“Hyperinflation is going to change everything. It’s happening.” This was Twitter and Square CEO Jack Dorsey’s tweet that sparked a debate, while reminding us that the “transitory inflation” narrative has completely broken down.
That posting garnered 77,000 likes and 18,000 re-tweets before the end of October. In a separate follow-up tweet, Dorsey added that “It will happen in the US soon, and so the world.”
Dorsey’s a smart man, at least when it comes to building tech businesses. But then, you could say the same thing about Bill Gates, who last year decided he’s also an expert on pandemics and vaccine distribution.
So now, Jack Dorsey is a self-appointed expert on monetary policy. The problem of living in the Twitter age – which ironically enough, Dorsey helped to create – is that everybody gets to vent their immediate, unfiltered thoughts to an audience, and everybody’s an expert at everything all of a sudden.
An additional problem is that Twitter promotes disconnected, undeveloped reasoning in bursts of 280 characters or fewer. Dorsey’s two hyperinflation tweets are perfect examples of this problem, as they’re accompanied by no elaboration or explanation.
How does Jack define hyperinflation? What’s his evidence that we’ll actually get there? These questions are left unanswered, and I suspect it’s because Dorsey didn’t think through his messages before publishing them.
Not that hyperinflation isn’t a possibility – I’m certainly not denying that. 70 years of CPI data, displayed by the TradingView chart above, make the case that U.S. dollar devaluation is indeed getting out of control.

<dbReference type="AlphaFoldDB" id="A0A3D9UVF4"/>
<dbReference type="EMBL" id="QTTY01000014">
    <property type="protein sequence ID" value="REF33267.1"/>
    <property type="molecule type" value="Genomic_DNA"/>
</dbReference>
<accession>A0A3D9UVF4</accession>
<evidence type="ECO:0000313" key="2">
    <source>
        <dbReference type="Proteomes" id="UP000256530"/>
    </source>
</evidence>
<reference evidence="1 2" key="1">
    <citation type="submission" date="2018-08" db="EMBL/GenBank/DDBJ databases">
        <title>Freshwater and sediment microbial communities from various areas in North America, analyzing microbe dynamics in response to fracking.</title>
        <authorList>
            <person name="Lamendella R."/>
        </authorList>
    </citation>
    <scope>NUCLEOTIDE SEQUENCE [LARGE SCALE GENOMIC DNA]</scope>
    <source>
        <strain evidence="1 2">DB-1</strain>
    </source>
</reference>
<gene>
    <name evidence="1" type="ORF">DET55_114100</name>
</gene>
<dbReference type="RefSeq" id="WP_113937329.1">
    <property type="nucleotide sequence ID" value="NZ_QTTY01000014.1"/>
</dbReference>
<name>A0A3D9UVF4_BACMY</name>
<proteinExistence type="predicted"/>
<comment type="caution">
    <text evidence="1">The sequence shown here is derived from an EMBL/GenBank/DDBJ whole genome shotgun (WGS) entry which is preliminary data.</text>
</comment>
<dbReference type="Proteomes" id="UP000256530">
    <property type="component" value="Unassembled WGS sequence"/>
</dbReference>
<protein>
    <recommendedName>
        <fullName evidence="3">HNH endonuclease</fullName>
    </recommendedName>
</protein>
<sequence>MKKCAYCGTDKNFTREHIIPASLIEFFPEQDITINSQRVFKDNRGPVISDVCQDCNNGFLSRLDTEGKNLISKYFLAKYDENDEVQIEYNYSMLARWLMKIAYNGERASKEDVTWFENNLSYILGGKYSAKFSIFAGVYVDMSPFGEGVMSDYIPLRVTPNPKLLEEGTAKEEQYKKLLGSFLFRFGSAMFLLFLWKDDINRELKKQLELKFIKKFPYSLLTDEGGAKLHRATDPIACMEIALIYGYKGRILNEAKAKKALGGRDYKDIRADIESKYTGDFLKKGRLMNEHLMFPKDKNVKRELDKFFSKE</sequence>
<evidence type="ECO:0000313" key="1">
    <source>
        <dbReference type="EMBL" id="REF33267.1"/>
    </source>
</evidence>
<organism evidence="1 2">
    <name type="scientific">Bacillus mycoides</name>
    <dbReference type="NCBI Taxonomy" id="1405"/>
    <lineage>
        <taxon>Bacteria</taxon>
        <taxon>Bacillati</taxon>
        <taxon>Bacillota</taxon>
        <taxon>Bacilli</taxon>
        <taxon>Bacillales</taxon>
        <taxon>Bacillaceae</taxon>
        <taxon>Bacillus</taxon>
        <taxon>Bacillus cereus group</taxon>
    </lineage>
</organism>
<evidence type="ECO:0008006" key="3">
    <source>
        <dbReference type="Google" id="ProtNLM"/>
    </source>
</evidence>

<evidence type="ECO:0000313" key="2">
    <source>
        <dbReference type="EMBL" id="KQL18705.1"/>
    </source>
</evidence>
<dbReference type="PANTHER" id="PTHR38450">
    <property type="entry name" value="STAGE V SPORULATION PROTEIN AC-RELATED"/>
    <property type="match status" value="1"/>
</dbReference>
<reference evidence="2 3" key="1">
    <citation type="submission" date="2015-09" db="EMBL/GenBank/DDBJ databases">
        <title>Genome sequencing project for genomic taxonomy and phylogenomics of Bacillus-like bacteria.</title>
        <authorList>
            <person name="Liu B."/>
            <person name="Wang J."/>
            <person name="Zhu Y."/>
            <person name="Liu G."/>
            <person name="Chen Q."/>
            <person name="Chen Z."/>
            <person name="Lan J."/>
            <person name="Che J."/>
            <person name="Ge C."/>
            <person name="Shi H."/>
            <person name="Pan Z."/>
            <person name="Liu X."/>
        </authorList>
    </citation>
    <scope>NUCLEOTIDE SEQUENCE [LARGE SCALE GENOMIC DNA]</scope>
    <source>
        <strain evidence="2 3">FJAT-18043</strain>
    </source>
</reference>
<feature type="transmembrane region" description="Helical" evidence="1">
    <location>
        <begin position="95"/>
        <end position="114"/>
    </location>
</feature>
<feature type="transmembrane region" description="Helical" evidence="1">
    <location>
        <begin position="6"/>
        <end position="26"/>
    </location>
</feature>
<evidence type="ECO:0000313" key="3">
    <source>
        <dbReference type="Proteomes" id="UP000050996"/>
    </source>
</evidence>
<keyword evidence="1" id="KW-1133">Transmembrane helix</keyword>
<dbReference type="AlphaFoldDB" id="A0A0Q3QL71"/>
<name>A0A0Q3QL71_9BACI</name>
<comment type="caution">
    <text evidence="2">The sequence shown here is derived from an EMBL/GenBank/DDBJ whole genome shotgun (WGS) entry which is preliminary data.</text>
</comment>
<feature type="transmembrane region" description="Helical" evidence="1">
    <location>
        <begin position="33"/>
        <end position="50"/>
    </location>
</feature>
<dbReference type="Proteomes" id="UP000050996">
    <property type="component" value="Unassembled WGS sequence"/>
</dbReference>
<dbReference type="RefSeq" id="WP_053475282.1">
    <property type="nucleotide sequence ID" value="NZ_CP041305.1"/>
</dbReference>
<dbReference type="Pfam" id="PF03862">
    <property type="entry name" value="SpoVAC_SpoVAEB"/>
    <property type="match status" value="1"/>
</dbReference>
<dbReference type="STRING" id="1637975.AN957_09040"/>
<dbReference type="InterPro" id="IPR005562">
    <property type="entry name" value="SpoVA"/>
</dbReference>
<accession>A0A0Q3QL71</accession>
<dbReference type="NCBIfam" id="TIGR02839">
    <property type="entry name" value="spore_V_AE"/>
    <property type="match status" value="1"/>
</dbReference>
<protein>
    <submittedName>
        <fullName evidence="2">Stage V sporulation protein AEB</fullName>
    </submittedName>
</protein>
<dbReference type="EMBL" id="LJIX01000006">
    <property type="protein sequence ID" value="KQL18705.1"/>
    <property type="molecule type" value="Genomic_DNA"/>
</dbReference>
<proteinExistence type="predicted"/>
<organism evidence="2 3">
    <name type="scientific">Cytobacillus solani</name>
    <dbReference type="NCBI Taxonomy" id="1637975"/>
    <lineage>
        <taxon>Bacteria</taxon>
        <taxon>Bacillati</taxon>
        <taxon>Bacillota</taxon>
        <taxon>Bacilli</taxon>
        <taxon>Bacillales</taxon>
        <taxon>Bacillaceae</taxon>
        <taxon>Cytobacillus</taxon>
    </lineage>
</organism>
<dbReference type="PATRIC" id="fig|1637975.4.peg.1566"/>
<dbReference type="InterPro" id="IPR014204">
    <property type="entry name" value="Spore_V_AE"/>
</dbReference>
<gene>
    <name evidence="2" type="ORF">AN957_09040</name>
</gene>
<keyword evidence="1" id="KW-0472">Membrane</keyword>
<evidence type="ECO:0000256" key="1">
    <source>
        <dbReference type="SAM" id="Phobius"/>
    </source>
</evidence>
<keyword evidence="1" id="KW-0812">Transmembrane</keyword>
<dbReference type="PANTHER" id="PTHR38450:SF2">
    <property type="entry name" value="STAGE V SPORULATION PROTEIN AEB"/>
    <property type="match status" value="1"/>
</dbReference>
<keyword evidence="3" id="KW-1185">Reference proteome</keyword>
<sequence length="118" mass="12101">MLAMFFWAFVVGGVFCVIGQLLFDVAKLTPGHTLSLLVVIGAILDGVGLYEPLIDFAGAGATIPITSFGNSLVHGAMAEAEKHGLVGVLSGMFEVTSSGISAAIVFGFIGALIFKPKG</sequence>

Alternatively, you can just look at your bills to confirm the steep increase of the prices of just about everything: gasoline, utilities, food, household goods, lumber and other home improvement supplies, you name it.
Plus, you can check with the same Federal Reserve Chairman who started the “transitory inflation” narrative in the first place.
Coincidentally or not, on the same day that Dorsey warned of hyperinflation, Jerome Powell admitted that inflation pressures “are likely to last longer than previously expected,” and projected that they could run “well into next year.”
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Meanwhile, Bill Ackman is begging the Fed to raise interest rates immediately as inflation is moving from “runaway” into “galloping” territory, as “the annualized pace of growth across several key inflation measures, including wage inflation, has remained elevated in the mid to high-single-digit range, considerably in excess of the Federal Reserve’s long-term target of 2%.”
But of course, the Fed won’t start hiking bond yields – not immediately, and not even next year. They’d much rather let the American middle-class consumer suffer than incur the wrath of their wealthy, stock-holding friends on Wall Street.
Besides, the Fed’s the one that perpetuated this problem in the first place. By ramping up the M2 money supply – which just exhibited the highest month-over-month growth since February – they’ve effectively turned our dollars into confetti.
At least in March of 2020, the Covid-19 pandemic gave them an excuse to print up dollars at a breakneck speed. What’s their excuse now, though?
One good thing that resulted from Dorsey’s tweets was that it spurred discussion. Here’s where it gets interesting, though: many of the replies to Jack’s hyperinflation tweets promoted Bitcoin, while relatively few of them mentioned gold or silver.
Bitcoin is certainly a viable inflation hedge, but let’s not dismiss precious metals’ history of value protection, which dates back for millennia.
So, is Jack Dorsey right about hyperinflation? The charts posted above speak for themselves, and a picture is definitely worth a thousand words – and certainly beats 280 characters.
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